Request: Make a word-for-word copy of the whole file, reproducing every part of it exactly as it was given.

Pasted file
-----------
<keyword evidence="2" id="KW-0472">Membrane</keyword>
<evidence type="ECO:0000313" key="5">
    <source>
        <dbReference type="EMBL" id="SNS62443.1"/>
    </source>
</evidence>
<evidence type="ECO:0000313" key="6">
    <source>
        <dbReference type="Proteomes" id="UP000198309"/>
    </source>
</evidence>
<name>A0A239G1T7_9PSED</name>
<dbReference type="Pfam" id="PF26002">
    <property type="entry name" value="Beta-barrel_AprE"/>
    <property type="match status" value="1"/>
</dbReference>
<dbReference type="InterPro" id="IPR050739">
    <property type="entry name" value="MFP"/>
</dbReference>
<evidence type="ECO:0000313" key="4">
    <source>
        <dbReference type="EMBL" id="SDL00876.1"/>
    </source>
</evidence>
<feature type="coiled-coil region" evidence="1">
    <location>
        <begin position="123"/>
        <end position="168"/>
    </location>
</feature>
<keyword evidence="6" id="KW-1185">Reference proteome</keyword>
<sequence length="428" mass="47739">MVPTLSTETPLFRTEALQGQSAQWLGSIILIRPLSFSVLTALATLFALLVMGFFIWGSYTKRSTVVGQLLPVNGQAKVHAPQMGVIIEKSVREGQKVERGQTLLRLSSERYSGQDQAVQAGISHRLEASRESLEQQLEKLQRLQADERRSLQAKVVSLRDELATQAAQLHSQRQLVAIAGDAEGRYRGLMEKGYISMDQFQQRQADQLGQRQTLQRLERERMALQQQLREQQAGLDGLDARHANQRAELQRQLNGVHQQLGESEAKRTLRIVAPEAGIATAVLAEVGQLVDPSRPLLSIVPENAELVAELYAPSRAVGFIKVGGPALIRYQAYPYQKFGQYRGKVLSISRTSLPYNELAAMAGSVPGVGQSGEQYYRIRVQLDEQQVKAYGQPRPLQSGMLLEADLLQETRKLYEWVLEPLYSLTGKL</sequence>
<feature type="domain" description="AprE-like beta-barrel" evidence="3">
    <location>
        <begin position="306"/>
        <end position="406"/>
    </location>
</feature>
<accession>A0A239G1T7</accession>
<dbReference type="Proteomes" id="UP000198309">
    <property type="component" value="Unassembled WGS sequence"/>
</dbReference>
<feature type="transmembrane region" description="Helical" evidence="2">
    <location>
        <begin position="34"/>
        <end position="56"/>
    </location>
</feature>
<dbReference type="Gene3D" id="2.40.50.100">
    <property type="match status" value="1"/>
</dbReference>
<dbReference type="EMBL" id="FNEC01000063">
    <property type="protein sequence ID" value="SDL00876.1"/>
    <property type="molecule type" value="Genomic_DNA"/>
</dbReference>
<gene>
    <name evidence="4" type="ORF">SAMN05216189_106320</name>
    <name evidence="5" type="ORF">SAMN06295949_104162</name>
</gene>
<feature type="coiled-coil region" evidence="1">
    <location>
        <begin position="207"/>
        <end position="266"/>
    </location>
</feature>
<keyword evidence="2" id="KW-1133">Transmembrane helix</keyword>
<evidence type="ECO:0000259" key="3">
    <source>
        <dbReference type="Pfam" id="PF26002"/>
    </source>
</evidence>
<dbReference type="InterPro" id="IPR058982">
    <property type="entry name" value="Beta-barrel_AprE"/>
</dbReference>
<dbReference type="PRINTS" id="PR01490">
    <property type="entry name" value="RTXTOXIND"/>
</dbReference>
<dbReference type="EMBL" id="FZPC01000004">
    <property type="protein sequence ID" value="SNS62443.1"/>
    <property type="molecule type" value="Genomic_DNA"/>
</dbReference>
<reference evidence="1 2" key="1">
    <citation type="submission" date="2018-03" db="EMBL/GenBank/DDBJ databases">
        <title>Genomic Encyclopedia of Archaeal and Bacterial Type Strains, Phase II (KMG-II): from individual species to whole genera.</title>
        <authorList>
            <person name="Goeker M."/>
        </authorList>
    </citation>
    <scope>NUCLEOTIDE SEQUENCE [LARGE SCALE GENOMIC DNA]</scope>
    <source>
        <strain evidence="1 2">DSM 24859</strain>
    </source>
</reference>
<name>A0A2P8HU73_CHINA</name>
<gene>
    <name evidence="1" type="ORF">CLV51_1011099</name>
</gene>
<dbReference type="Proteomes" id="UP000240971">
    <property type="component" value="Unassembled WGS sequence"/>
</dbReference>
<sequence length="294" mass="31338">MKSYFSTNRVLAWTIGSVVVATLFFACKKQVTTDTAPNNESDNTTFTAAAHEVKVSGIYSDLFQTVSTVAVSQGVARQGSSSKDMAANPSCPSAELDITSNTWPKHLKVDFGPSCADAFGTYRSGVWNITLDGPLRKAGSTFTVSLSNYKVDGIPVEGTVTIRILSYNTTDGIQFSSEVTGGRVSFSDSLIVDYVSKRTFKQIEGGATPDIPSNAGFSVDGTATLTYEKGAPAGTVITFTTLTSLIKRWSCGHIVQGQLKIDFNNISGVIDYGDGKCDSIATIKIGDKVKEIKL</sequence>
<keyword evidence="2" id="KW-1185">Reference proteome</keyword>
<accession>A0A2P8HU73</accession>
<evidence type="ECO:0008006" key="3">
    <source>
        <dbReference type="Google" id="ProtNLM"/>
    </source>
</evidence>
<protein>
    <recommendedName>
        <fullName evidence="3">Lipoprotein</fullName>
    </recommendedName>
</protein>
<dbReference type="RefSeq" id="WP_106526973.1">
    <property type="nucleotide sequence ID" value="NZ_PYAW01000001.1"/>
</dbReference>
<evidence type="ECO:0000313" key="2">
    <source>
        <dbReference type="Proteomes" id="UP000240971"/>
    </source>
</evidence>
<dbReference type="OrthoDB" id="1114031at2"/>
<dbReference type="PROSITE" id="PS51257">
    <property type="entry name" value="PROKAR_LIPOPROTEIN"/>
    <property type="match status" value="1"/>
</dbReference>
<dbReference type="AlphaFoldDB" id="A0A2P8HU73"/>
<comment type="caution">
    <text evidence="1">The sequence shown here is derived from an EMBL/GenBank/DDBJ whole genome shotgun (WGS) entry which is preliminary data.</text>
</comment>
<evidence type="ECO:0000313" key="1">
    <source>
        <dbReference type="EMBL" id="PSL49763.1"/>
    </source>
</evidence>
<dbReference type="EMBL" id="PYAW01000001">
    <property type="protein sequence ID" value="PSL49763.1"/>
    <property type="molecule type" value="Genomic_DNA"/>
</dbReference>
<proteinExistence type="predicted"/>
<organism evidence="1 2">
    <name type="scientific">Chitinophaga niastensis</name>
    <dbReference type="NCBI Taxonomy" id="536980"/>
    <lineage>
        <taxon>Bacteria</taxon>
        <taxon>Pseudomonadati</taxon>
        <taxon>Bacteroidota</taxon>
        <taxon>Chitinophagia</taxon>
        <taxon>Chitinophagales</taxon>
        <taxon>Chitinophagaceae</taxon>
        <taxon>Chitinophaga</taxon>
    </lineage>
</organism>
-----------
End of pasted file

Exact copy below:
<keyword evidence="2" id="KW-0472">Membrane</keyword>
<evidence type="ECO:0000313" key="5">
    <source>
        <dbReference type="EMBL" id="SNS62443.1"/>
    </source>
</evidence>
<evidence type="ECO:0000313" key="6">
    <source>
        <dbReference type="Proteomes" id="UP000198309"/>
    </source>
</evidence>
<name>A0A239G1T7_9PSED</name>
<dbReference type="Pfam" id="PF26002">
    <property type="entry name" value="Beta-barrel_AprE"/>
    <property type="match status" value="1"/>
</dbReference>
<dbReference type="InterPro" id="IPR050739">
    <property type="entry name" value="MFP"/>
</dbReference>
<evidence type="ECO:0000313" key="4">
    <source>
        <dbReference type="EMBL" id="SDL00876.1"/>
    </source>
</evidence>
<feature type="coiled-coil region" evidence="1">
    <location>
        <begin position="123"/>
        <end position="168"/>
    </location>
</feature>
<keyword evidence="6" id="KW-1185">Reference proteome</keyword>
<sequence length="428" mass="47739">MVPTLSTETPLFRTEALQGQSAQWLGSIILIRPLSFSVLTALATLFALLVMGFFIWGSYTKRSTVVGQLLPVNGQAKVHAPQMGVIIEKSVREGQKVERGQTLLRLSSERYSGQDQAVQAGISHRLEASRESLEQQLEKLQRLQADERRSLQAKVVSLRDELATQAAQLHSQRQLVAIAGDAEGRYRGLMEKGYISMDQFQQRQADQLGQRQTLQRLERERMALQQQLREQQAGLDGLDARHANQRAELQRQLNGVHQQLGESEAKRTLRIVAPEAGIATAVLAEVGQLVDPSRPLLSIVPENAELVAELYAPSRAVGFIKVGGPALIRYQAYPYQKFGQYRGKVLSISRTSLPYNELAAMAGSVPGVGQSGEQYYRIRVQLDEQQVKAYGQPRPLQSGMLLEADLLQETRKLYEWVLEPLYSLTGKL</sequence>
<feature type="domain" description="AprE-like beta-barrel" evidence="3">
    <location>
        <begin position="306"/>
        <end position="406"/>
    </location>
</feature>
<accession>A0A239G1T7</accession>
<dbReference type="Proteomes" id="UP000198309">
    <property type="component" value="Unassembled WGS sequence"/>
</dbReference>
<feature type="transmembrane region" description="Helical" evidence="2">
    <location>
        <begin position="34"/>
        <end position="56"/>
    </location>
</feature>
<dbReference type="Gene3D" id="2.40.50.100">
    <property type="match status" value="1"/>
</dbReference>
<dbReference type="EMBL" id="FNEC01000063">
    <property type="protein sequence ID" value="SDL00876.1"/>
    <property type="molecule type" value="Genomic_DNA"/>
</dbReference>
<gene>
    <name evidence="4" type="ORF">SAMN05216189_106320</name>
    <name evidence="5" type="ORF">SAMN06295949_104162</name>
</gene>
<feature type="coiled-coil region" evidence="1">
    <location>
        <begin position="207"/>
        <end position="266"/>
    </location>
</feature>
<keyword evidence="2" id="KW-1133">Transmembrane helix</keyword>
<evidence type="ECO:0000259" key="3">
    <source>
        <dbReference type="Pfam" id="PF26002"/>
    </source>
</evidence>
<dbReference type="InterPro" id="IPR058982">
    <property type="entry name" value="Beta-barrel_AprE"/>
</dbReference>
<dbReference type="PRINTS" id="PR01490">
    <property type="entry name" value="RTXTOXIND"/>
</dbReference>
<dbReference type="EMBL" id="FZPC01000004">
    <property type="protein sequence ID" value="SNS62443.1"/>
    <property type="molecule type" value="Genomic_DNA"/>
</dbReference>
<reference evidence="1 2" key="1">
    <citation type="submission" date="2018-03" db="EMBL/GenBank/DDBJ databases">
        <title>Genomic Encyclopedia of Archaeal and Bacterial Type Strains, Phase II (KMG-II): from individual species to whole genera.</title>
        <authorList>
            <person name="Goeker M."/>
        </authorList>
    </citation>
    <scope>NUCLEOTIDE SEQUENCE [LARGE SCALE GENOMIC DNA]</scope>
    <source>
        <strain evidence="1 2">DSM 24859</strain>
    </source>
</reference>
<name>A0A2P8HU73_CHINA</name>
<gene>
    <name evidence="1" type="ORF">CLV51_1011099</name>
</gene>
<dbReference type="Proteomes" id="UP000240971">
    <property type="component" value="Unassembled WGS sequence"/>
</dbReference>
<sequence length="294" mass="31338">MKSYFSTNRVLAWTIGSVVVATLFFACKKQVTTDTAPNNESDNTTFTAAAHEVKVSGIYSDLFQTVSTVAVSQGVARQGSSSKDMAANPSCPSAELDITSNTWPKHLKVDFGPSCADAFGTYRSGVWNITLDGPLRKAGSTFTVSLSNYKVDGIPVEGTVTIRILSYNTTDGIQFSSEVTGGRVSFSDSLIVDYVSKRTFKQIEGGATPDIPSNAGFSVDGTATLTYEKGAPAGTVITFTTLTSLIKRWSCGHIVQGQLKIDFNNISGVIDYGDGKCDSIATIKIGDKVKEIKL</sequence>
<keyword evidence="2" id="KW-1185">Reference proteome</keyword>
<accession>A0A2P8HU73</accession>
<evidence type="ECO:0008006" key="3">
    <source>
        <dbReference type="Google" id="ProtNLM"/>
    </source>
</evidence>
<protein>
    <recommendedName>
        <fullName evidence="3">Lipoprotein</fullName>
    </recommendedName>
</protein>
<dbReference type="RefSeq" id="WP_106526973.1">
    <property type="nucleotide sequence ID" value="NZ_PYAW01000001.1"/>
</dbReference>
<evidence type="ECO:0000313" key="2">
    <source>
        <dbReference type="Proteomes" id="UP000240971"/>
    </source>
</evidence>
<dbReference type="OrthoDB" id="1114031at2"/>
<dbReference type="PROSITE" id="PS51257">
    <property type="entry name" value="PROKAR_LIPOPROTEIN"/>
    <property type="match status" value="1"/>
</dbReference>
<dbReference type="AlphaFoldDB" id="A0A2P8HU73"/>
<comment type="caution">
    <text evidence="1">The sequence shown here is derived from an EMBL/GenBank/DDBJ whole genome shotgun (WGS) entry which is preliminary data.</text>
</comment>
<evidence type="ECO:0000313" key="1">
    <source>
        <dbReference type="EMBL" id="PSL49763.1"/>
    </source>
</evidence>
<dbReference type="EMBL" id="PYAW01000001">
    <property type="protein sequence ID" value="PSL49763.1"/>
    <property type="molecule type" value="Genomic_DNA"/>
</dbReference>
<proteinExistence type="predicted"/>
<organism evidence="1 2">
    <name type="scientific">Chitinophaga niastensis</name>
    <dbReference type="NCBI Taxonomy" id="536980"/>
    <lineage>
        <taxon>Bacteria</taxon>
        <taxon>Pseudomonadati</taxon>
        <taxon>Bacteroidota</taxon>
        <taxon>Chitinophagia</taxon>
        <taxon>Chitinophagales</taxon>
        <taxon>Chitinophagaceae</taxon>
        <taxon>Chitinophaga</taxon>
    </lineage>
</organism>